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Geographical branding bolsters trade ties

Updated: Apr 2, 2021 Xinhua Print
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Bottles of pumpkin seed oil are displayed at a supermarket in Vienna, Austria, on March 2. They are among the first batch of products that benefit from the geographical indication agreement between China and the European Union. [Photo/Xinhua]

Since 2019, China has promulgated a series of laws, regulations and IP protection guidelines, including the Foreign Investment Law, to create a fairer and more transparent business environment.

The industry watchdog has also cracked down on IPR infringements and offered high-quality IP services for foreign enterprises.

The country's efficiency in processing patent applications is now world class. In a 2020 report by the World Bank, China's business environment ranking surged to 31st globally from 46th in 2019.

The NIPA also attributed the deal to a well-established GI system. China had approved 2,394 GI products and had 6,127 GI trademarks registered by the end of February. More than 10,000 enterprises had received permission to use GIs. The total output value of enterprises using GIs exceeded 600 billion yuan ($91.61 billion) in 2020.

GI has also helped Chinese farmers battle poverty. Twenty-four demonstration areas of GI product protection were built, covering all major counties in the national poverty alleviation and development scheme.

For example, Sangzhi county, Zhangjiajie, Hunan province, is known for its distinctive pillar-like peaks and precipitous cliffs featured in the 2009 movie Avatar. With a population of 470,000 and 28 ethnic groups, it once had some of the poorest areas in China. However, in recent years, NIPA has made great efforts to help locals develop GI-based industries. Enterprises in the county have applied for registration of GIs and trademarks on tea, honey and vegetables, creating agricultural brands, setting up factories and increasing farmers' incomes.

China's efforts on IPR protection are recognized by its trading partners. Luis Castro Henriques, chairman and CEO of the Portuguese Trade& Investment Agency, said the China-EU agreement will enable Portuguese producers of GI wines and pears to look at the Chinese market more confidently.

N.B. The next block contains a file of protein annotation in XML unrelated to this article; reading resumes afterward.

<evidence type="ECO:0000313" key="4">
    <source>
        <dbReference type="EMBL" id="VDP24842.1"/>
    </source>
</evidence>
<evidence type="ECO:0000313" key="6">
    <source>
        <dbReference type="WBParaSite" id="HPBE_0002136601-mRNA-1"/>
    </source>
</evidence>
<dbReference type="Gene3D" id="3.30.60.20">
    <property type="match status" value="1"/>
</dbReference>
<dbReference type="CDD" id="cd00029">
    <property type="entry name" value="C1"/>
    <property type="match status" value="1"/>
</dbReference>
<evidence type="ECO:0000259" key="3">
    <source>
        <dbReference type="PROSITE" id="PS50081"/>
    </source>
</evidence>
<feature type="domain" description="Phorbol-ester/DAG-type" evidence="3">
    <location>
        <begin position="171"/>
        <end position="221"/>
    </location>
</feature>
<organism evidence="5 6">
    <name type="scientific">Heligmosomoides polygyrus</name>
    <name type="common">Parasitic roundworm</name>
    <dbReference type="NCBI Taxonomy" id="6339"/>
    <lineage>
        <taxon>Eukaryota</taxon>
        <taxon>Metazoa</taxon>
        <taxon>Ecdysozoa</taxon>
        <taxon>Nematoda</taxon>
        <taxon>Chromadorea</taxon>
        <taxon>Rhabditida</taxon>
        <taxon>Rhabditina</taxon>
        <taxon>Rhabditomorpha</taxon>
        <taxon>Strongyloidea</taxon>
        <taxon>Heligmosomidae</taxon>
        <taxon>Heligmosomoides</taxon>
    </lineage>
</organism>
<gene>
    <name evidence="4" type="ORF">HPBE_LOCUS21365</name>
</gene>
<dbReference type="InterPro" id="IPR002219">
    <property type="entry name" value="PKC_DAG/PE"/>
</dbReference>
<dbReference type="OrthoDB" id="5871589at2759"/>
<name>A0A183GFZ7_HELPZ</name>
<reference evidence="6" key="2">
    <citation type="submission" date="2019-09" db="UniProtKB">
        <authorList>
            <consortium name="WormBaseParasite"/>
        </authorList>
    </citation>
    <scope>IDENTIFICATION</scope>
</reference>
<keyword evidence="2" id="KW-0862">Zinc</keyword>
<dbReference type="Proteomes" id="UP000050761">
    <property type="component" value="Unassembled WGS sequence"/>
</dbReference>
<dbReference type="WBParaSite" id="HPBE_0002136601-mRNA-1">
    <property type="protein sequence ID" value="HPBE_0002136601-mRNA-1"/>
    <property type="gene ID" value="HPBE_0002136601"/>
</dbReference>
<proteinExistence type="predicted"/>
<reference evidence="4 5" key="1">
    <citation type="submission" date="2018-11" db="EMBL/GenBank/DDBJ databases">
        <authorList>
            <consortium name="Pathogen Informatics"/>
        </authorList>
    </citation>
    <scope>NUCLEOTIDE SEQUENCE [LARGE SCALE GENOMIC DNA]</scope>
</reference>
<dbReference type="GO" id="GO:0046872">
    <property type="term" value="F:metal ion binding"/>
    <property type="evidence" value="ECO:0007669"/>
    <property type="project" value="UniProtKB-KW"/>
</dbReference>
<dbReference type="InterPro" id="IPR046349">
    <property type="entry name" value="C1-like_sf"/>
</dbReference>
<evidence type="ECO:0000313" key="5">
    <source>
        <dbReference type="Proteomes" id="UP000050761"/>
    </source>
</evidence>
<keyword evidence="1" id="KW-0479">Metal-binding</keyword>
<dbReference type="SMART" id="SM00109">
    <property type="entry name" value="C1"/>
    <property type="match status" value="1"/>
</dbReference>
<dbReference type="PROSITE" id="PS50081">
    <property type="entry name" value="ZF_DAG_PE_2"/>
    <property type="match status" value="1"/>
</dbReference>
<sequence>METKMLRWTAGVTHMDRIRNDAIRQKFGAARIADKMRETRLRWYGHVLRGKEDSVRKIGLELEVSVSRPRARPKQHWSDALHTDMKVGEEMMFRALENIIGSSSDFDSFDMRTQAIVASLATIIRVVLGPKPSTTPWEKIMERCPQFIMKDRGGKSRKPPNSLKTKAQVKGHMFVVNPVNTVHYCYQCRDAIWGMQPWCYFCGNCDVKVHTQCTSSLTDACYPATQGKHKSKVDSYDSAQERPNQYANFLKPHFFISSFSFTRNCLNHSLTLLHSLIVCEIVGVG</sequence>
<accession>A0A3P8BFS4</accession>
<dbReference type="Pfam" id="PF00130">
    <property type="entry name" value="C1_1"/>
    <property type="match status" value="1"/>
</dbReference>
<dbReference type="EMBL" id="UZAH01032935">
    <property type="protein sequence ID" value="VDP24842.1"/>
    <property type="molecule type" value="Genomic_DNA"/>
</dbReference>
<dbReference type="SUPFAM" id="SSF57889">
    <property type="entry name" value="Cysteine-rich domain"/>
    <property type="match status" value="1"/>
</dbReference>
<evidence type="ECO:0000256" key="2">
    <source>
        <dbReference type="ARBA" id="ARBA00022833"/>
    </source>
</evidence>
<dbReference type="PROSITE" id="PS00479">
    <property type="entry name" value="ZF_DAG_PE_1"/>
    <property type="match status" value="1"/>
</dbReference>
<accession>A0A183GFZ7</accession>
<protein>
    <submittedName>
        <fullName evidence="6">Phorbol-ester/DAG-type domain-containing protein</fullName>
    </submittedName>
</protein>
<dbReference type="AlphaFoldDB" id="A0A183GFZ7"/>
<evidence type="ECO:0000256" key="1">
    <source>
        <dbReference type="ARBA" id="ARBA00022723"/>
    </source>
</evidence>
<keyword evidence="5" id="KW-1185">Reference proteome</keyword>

"Their products will be protected by competent local authorities against possible infractions of intellectual property and brand usurpation. They will also benefit from greater recognition of their products and their images, which will certainly help increase trade between the EU and China," he said.

Last year, China overtook the United States to become the EU's largest trading partner, with bilateral trade volume reaching $649.5 billion. EU imports from China grew by 5.6 percent year-on-year and exports rose 2.2 percent.

More importantly, the trade relationship has strengthened amid the global economic slowdown caused by the COVID-19 pandemic.

"The signing of the China-EU Agreement on GI shows that economic and trade cooperation continued to advance without stagnation," said Cui Hongjian, director of the Department for European Studies at the China Institute of International Studies.

And in four years, the scope of the landmark China-EU agreement will expand to cover another 175 GI names from both sides. Cui said it would result in reciprocal trade benefits and greater cooperation.

And the trend is growing, with China promoting bilateral GI cooperation with France, Thailand and Japan.

China will continue to participate in processes under the framework of the World Intellectual Property Organization-promoting the improvement of international rules, standards and related trade and investment-to make the global IPR governance system more just and equitable, NIPA said.

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